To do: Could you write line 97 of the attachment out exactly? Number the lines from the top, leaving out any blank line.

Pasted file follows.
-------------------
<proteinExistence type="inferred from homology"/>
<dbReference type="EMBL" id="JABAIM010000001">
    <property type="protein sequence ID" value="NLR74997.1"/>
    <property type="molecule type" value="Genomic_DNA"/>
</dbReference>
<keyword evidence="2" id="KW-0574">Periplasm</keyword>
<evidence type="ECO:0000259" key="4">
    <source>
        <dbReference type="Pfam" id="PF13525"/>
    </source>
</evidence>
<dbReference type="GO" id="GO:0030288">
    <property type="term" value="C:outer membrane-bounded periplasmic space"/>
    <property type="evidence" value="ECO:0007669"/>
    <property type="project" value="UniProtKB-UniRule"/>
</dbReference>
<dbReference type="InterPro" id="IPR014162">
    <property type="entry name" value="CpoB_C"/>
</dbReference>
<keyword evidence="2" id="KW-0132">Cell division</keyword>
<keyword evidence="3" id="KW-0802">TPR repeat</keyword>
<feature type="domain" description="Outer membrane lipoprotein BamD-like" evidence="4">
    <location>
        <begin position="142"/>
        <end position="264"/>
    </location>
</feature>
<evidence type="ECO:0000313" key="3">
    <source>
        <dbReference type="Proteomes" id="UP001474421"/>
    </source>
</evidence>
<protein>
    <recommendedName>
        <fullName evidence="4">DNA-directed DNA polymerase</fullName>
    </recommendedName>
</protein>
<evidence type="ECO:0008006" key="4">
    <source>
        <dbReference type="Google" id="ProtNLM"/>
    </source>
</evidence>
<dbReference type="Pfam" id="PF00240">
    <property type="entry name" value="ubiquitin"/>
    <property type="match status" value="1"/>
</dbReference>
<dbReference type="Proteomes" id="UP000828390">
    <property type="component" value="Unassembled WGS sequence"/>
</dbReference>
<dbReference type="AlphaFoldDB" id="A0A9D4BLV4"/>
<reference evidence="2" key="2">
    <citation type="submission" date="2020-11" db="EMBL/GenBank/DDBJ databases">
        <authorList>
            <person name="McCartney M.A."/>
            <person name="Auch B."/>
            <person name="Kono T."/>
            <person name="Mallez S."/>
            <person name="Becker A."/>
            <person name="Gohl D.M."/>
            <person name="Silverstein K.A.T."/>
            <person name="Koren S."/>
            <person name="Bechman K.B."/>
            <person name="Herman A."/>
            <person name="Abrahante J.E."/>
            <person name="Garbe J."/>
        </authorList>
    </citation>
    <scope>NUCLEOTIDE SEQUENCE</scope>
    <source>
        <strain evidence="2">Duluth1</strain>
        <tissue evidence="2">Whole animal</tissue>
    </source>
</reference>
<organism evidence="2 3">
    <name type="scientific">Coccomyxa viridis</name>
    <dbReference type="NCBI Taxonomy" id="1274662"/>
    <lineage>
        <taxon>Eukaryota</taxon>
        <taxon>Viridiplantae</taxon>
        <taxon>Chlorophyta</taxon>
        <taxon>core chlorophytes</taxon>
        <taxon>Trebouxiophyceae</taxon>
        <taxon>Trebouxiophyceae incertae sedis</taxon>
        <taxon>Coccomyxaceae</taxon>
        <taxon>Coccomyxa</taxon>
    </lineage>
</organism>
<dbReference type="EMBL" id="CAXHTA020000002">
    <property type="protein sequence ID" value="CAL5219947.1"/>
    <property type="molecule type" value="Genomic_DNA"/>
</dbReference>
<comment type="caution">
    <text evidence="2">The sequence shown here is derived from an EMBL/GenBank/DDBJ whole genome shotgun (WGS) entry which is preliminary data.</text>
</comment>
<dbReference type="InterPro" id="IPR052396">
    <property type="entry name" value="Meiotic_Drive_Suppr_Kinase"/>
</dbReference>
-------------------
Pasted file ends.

</dbReference>